Parish facing tight ‘17 budget

Published 4:51 am Saturday, December 3, 2016

On Monday, the parish council will consider the 2017 budget.

Given the downturn in sales tax revenue, perhaps it is to be expected that no parish department will see any budget increases, but director of finance Donna Graham said the parish should be able to keep its services steady despite the slip in revenues.

“It’s going to be fairly flat line budget from 2015,” Graham said.

She said the parish saw sales taxes drop anywhere from 9.5 percent to 14 percent depending on the area of the parish. In addition, the parish had to deal with a 24.5-percent increase in healthcare costs.

However, despite all that, there are no big spending cuts, either.

“We haven’t had to severely cut anything. We have a pretty secure fund balance in most of our funds,” she said. “So I think with a little tightening of our belts, we can get through the low sales tax and our increase in health insurance costs.”

It’s not all bad news. Graham said the cost of fuel is down, meaning asphalt will be cheap and the cost of running the parish’s fleet will be lower. In addition, she said the parish is poised to receive millions in federal grants to protect public facilities against natural disasters.

Graham said the parish would get $5.6 million in hazard mitigation grants that will be fully funded and will not require any matching funds.

“A good bit of it is hardening the windows at schools for the Washington Parish and the Bogalusa city schools,” she said.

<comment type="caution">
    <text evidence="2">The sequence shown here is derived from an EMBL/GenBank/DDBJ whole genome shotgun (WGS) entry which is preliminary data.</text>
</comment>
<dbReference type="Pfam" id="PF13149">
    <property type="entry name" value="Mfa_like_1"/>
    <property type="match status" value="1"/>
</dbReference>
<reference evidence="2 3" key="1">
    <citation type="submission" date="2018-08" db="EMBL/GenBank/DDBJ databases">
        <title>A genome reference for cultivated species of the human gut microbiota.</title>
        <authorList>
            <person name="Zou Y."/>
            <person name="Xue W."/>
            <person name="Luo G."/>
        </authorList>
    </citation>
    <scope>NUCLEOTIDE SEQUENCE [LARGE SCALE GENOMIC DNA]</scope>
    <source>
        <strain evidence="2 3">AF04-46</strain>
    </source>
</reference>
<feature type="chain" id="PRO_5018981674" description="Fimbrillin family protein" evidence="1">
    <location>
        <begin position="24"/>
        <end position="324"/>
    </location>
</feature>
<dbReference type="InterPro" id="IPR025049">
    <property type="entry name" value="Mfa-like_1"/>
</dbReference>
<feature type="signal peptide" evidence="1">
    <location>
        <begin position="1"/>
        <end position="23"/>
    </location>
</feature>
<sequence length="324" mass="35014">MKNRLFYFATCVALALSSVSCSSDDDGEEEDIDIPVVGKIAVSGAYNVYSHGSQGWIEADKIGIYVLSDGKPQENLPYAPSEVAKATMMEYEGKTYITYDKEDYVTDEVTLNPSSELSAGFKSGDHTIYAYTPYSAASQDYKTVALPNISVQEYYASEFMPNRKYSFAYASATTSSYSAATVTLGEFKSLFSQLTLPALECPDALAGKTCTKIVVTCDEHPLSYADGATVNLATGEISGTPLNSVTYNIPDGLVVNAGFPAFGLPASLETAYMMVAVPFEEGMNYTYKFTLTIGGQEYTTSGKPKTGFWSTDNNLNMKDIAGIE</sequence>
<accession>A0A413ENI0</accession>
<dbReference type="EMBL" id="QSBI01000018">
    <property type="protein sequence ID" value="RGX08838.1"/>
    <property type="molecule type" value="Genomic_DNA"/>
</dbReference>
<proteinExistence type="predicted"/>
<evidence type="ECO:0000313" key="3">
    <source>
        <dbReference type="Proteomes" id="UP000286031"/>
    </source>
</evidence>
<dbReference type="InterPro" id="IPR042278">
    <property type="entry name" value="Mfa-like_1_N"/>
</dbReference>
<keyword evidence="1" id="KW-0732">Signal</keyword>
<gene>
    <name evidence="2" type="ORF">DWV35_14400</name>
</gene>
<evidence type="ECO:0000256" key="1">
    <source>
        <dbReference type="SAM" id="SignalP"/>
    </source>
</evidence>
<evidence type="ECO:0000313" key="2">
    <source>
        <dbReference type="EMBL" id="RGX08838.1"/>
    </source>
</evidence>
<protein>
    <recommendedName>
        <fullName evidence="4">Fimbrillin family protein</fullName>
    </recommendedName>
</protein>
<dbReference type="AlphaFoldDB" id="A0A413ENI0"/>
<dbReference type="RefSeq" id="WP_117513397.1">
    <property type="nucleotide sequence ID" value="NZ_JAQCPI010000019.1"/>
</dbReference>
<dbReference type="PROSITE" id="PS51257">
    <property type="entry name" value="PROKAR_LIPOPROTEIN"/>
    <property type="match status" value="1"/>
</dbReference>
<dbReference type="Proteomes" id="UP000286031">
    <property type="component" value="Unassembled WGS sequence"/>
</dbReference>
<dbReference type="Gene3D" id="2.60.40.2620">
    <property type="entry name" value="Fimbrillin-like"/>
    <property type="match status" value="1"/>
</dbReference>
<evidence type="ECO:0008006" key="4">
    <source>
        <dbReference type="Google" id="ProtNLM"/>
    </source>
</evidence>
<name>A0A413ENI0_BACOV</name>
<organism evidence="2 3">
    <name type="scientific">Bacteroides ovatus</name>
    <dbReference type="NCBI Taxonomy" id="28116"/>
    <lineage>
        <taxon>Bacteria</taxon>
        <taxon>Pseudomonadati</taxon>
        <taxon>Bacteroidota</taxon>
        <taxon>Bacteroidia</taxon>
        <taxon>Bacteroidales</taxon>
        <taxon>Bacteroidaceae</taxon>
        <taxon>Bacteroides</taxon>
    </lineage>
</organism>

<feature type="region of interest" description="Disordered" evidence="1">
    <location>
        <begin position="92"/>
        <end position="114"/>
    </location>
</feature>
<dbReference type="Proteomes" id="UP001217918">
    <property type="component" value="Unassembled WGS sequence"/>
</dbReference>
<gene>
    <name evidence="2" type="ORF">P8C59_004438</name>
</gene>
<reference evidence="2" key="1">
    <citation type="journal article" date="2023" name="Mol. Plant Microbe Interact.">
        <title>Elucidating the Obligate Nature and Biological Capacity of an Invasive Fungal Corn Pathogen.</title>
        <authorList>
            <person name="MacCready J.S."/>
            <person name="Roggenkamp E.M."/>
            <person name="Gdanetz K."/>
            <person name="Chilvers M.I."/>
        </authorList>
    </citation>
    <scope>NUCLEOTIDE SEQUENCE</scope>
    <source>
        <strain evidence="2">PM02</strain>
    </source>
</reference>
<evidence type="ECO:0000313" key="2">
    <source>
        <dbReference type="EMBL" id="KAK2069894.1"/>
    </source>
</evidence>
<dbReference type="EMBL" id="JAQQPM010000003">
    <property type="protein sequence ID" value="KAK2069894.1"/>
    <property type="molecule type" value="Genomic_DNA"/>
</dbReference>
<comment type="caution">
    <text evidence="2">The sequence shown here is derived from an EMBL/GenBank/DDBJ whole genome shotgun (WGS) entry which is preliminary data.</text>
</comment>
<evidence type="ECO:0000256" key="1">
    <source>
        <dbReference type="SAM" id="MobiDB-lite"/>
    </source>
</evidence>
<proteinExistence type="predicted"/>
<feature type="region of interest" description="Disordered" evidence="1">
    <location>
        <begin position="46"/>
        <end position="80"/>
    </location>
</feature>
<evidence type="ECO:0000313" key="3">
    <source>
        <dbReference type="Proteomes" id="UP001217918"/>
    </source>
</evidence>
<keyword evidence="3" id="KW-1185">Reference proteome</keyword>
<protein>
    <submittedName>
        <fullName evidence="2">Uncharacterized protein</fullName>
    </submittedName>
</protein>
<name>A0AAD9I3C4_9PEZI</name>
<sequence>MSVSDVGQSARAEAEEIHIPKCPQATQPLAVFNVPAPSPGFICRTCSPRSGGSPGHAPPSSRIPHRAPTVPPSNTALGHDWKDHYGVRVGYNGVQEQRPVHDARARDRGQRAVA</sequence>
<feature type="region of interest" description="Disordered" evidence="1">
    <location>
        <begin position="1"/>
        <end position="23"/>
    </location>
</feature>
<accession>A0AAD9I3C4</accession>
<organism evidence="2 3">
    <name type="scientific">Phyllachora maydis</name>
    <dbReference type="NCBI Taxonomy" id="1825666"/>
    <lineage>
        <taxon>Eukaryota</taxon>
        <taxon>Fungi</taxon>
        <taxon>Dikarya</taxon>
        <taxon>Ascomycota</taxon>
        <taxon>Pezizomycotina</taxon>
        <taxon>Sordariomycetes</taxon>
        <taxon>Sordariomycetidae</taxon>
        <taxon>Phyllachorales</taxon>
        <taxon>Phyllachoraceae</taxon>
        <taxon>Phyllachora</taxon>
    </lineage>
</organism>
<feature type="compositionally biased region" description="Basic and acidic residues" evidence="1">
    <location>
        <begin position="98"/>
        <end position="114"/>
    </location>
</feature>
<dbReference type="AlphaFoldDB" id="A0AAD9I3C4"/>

In addition, the funds will repair and improve older bridges to better withstand flooding.

Finally, Graham said the parish would see a bit of new revenue from a tax that had been paying off a bond. The bond was issued in 2002 and it had been paid off via a 1/3-cent sales tax issued for road and capitol improvement projects. With the bond paid off, Graham said the parish would now have $1.4 million per year to spend on road improvements.

“That’s going to be a good shot in the parish’s arm to maintain those roads and do some more,” Graham said. “We wont be doing 20 miles a year, but we could do five to 10 or 15 at times, and that could be a good thing. Right now the plan is to do pay as you go projects.”

Beyond that modest good news, Graham said most of parish spending will look about like it has over the past year. That’s not likely to change, she said, until the petroleum industry is a bit more robust.

“Hopefully our state as a whole and the oilfield will get back going,” she said. “The oilfield really does affect our parish heavily, because so many of our guys work offshores and their families are hurting right now.”